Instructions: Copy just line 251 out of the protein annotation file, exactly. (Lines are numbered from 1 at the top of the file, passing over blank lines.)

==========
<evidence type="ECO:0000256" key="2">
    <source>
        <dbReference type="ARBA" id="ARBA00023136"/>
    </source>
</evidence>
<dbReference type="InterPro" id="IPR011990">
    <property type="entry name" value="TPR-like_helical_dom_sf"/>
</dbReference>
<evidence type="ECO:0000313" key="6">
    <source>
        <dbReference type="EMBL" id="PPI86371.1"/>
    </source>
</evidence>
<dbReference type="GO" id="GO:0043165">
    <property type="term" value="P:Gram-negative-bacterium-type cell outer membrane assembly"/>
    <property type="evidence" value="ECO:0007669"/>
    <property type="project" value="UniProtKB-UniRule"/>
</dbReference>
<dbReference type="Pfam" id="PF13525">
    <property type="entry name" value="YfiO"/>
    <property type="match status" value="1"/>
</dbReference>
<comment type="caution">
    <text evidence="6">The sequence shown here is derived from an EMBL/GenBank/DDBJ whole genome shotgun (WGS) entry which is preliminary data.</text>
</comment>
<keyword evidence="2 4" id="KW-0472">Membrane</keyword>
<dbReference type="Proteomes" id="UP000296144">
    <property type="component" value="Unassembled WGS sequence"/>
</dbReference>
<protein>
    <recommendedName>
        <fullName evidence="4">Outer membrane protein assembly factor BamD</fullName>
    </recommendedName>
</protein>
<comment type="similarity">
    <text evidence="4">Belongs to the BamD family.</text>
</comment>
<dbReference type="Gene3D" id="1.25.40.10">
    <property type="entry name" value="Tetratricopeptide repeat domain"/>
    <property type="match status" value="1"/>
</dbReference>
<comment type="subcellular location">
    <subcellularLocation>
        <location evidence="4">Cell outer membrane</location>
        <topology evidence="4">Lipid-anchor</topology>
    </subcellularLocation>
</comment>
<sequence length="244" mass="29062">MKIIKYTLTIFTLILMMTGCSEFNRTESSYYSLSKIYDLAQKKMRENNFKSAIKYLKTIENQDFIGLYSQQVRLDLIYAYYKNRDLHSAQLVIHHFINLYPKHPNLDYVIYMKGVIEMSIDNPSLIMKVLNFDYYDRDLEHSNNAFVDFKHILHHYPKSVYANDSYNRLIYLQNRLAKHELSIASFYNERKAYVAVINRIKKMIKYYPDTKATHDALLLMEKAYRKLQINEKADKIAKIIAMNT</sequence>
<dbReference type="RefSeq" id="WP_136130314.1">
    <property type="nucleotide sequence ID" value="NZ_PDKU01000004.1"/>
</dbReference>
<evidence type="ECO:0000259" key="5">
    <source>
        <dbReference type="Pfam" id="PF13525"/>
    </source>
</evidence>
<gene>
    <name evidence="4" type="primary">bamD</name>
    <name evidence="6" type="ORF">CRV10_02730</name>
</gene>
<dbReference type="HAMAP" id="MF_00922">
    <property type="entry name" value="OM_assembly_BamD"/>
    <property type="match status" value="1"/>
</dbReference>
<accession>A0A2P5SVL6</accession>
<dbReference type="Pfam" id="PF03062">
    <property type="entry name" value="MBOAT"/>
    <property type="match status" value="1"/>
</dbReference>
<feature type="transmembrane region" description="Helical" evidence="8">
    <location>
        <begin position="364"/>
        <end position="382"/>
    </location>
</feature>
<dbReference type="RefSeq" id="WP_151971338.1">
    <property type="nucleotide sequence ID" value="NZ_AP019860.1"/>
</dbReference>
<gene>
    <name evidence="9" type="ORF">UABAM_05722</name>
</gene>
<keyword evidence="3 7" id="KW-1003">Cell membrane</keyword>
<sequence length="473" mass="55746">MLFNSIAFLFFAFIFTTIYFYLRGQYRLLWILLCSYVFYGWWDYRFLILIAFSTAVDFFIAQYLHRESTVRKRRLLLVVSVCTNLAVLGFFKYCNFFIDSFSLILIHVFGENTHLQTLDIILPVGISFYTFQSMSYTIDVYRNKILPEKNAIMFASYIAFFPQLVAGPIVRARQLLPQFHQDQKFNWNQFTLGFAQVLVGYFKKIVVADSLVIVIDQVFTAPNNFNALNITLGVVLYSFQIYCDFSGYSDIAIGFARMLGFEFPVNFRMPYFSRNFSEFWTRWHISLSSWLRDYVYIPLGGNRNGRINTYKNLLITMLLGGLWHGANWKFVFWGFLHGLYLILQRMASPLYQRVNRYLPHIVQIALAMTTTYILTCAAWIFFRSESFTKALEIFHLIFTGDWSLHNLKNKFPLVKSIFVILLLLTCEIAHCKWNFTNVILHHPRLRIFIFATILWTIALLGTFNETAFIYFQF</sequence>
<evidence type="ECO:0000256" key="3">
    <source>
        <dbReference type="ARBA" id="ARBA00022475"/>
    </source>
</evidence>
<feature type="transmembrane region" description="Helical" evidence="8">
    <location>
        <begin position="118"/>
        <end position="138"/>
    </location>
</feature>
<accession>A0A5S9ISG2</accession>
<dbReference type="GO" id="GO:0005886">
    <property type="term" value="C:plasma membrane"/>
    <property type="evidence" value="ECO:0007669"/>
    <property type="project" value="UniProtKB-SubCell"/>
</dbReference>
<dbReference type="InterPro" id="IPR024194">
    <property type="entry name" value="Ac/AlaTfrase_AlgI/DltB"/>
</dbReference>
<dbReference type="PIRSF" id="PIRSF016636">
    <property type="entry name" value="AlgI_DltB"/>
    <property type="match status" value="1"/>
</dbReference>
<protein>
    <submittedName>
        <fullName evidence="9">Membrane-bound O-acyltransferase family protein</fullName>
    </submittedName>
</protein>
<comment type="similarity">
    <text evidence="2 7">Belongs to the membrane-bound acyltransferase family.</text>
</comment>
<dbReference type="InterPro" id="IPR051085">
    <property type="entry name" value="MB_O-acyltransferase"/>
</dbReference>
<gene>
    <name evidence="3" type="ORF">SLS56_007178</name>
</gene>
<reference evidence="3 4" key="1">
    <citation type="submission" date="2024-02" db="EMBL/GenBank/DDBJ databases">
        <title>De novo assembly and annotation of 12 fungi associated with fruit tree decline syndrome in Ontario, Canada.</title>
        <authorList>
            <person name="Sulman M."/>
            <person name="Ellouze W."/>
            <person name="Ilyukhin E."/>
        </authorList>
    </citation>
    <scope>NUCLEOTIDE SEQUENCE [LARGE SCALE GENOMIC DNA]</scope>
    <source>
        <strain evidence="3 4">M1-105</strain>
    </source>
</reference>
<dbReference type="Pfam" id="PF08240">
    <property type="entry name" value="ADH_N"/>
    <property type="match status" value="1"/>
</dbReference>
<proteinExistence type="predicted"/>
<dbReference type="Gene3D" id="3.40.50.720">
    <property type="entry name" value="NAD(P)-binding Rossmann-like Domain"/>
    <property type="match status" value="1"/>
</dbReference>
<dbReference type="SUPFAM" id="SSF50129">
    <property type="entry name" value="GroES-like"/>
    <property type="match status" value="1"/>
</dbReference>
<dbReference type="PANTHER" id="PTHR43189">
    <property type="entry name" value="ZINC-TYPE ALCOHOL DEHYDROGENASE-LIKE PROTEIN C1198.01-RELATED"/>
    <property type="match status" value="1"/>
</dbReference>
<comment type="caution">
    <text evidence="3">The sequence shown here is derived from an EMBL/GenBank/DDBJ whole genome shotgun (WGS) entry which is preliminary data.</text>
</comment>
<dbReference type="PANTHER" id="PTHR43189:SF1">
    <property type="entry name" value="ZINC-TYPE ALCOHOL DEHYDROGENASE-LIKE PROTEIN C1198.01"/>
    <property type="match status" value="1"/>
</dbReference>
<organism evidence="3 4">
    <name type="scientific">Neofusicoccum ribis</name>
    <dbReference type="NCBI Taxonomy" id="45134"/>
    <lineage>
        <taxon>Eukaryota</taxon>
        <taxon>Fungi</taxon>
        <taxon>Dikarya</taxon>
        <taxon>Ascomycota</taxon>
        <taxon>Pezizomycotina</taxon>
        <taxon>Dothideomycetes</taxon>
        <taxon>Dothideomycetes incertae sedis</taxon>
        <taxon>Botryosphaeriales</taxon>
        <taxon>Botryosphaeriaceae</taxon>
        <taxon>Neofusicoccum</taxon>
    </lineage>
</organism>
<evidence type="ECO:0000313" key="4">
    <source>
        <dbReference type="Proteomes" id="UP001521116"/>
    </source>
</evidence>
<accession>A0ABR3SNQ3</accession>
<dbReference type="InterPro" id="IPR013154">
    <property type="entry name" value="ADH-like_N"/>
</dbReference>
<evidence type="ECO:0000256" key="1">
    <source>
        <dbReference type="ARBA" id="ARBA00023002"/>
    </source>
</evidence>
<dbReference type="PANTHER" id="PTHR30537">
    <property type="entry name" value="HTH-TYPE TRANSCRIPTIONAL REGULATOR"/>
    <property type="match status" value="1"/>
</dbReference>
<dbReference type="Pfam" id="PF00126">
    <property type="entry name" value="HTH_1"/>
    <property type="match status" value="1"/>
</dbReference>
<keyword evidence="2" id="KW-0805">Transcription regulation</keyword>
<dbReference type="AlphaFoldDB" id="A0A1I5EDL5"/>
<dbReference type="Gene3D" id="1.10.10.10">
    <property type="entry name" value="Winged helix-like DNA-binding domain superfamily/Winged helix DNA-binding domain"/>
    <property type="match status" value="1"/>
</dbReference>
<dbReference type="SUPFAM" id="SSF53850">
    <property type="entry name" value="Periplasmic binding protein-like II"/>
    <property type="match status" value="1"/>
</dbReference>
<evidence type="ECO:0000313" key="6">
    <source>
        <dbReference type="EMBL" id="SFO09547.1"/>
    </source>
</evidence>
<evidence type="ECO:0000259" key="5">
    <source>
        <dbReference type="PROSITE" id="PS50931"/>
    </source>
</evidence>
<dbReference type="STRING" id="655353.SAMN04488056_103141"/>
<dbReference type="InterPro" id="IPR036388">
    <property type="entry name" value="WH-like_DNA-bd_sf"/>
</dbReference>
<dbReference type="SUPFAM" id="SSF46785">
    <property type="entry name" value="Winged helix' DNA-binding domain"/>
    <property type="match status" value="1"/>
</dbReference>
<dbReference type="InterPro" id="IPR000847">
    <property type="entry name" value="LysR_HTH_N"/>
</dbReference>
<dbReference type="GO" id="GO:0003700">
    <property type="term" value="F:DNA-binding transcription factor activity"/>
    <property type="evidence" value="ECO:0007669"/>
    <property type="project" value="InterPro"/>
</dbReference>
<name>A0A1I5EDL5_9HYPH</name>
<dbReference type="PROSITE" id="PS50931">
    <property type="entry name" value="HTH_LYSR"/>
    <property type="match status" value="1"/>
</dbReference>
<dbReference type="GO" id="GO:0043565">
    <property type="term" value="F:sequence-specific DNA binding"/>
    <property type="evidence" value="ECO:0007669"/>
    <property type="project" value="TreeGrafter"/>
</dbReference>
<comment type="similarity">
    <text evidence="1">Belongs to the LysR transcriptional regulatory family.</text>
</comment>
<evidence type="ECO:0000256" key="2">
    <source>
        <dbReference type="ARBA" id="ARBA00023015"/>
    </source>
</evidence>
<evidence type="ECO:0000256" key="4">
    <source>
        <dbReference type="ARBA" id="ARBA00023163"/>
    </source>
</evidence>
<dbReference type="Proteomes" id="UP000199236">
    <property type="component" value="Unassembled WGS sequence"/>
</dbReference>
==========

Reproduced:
</evidence>